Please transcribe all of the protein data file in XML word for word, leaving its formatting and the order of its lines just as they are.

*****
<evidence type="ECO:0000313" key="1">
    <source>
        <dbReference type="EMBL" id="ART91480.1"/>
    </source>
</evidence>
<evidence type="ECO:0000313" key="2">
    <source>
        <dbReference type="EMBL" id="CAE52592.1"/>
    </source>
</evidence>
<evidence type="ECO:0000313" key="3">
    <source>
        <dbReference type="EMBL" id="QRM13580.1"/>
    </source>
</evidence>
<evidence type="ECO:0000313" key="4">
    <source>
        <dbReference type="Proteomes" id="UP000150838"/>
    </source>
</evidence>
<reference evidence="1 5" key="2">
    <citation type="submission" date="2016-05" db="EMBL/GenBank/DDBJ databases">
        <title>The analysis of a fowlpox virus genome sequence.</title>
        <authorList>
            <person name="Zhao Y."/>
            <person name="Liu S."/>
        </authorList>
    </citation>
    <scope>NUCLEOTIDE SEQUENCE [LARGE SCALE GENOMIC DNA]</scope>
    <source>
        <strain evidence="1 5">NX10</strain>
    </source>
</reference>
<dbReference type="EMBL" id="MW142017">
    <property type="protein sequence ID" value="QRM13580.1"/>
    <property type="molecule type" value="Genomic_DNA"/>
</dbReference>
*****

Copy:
<evidence type="ECO:0000313" key="1">
    <source>
        <dbReference type="EMBL" id="ART91480.1"/>
    </source>
</evidence>
<evidence type="ECO:0000313" key="2">
    <source>
        <dbReference type="EMBL" id="CAE52592.1"/>
    </source>
</evidence>
<evidence type="ECO:0000313" key="3">
    <source>
        <dbReference type="EMBL" id="QRM13580.1"/>
    </source>
</evidence>
<evidence type="ECO:0000313" key="4">
    <source>
        <dbReference type="Proteomes" id="UP000150838"/>
    </source>
</evidence>
<reference evidence="1 5" key="2">
    <citation type="submission" date="2016-05" db="EMBL/GenBank/DDBJ databases">
        <title>The analysis of a fowlpox virus genome sequence.</title>
        <authorList>
            <person name="Zhao Y."/>
            <person name="Liu S."/>
        </authorList>
    </citation>
    <scope>NUCLEOTIDE SEQUENCE [LARGE SCALE GENOMIC DNA]</scope>
    <source>
        <strain evidence="1 5">NX10</strain>
    </source>
</reference>
<dbReference type="EMBL" id="MW142017">
    <property type="protein sequence ID" value="QRM13580.1"/>
    <property type="molecule type" value="Genomic_DNA"/>
</dbReference>